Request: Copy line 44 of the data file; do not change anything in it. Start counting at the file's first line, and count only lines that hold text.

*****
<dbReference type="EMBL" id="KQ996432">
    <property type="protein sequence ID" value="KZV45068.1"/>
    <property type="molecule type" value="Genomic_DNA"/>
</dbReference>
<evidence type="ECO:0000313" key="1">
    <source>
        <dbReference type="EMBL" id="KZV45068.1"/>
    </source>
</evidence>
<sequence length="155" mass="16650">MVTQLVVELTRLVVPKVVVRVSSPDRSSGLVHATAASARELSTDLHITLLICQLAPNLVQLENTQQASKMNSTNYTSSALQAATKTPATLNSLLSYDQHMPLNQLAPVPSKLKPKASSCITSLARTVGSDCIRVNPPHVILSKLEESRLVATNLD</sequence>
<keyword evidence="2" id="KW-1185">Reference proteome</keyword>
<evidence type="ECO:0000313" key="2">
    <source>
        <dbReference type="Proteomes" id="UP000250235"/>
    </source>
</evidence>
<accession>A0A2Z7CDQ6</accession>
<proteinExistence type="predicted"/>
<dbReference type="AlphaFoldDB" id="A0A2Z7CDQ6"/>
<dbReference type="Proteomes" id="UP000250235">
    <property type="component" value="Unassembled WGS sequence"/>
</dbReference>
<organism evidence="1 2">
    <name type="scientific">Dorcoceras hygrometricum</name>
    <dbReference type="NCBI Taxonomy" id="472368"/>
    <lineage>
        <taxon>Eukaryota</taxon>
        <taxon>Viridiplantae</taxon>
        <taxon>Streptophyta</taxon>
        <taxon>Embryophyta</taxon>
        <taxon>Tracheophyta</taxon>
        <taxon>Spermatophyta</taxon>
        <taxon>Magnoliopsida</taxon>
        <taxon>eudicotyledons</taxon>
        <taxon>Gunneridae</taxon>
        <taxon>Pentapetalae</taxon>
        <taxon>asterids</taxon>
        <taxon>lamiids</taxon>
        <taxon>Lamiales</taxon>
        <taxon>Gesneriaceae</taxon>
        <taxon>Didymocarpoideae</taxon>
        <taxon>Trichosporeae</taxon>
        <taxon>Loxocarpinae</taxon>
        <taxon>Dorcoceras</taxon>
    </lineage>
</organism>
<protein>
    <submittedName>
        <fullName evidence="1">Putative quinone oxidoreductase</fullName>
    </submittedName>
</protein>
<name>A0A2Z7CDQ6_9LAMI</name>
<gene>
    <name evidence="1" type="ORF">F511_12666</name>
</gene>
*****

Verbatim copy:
        <taxon>Dorcoceras</taxon>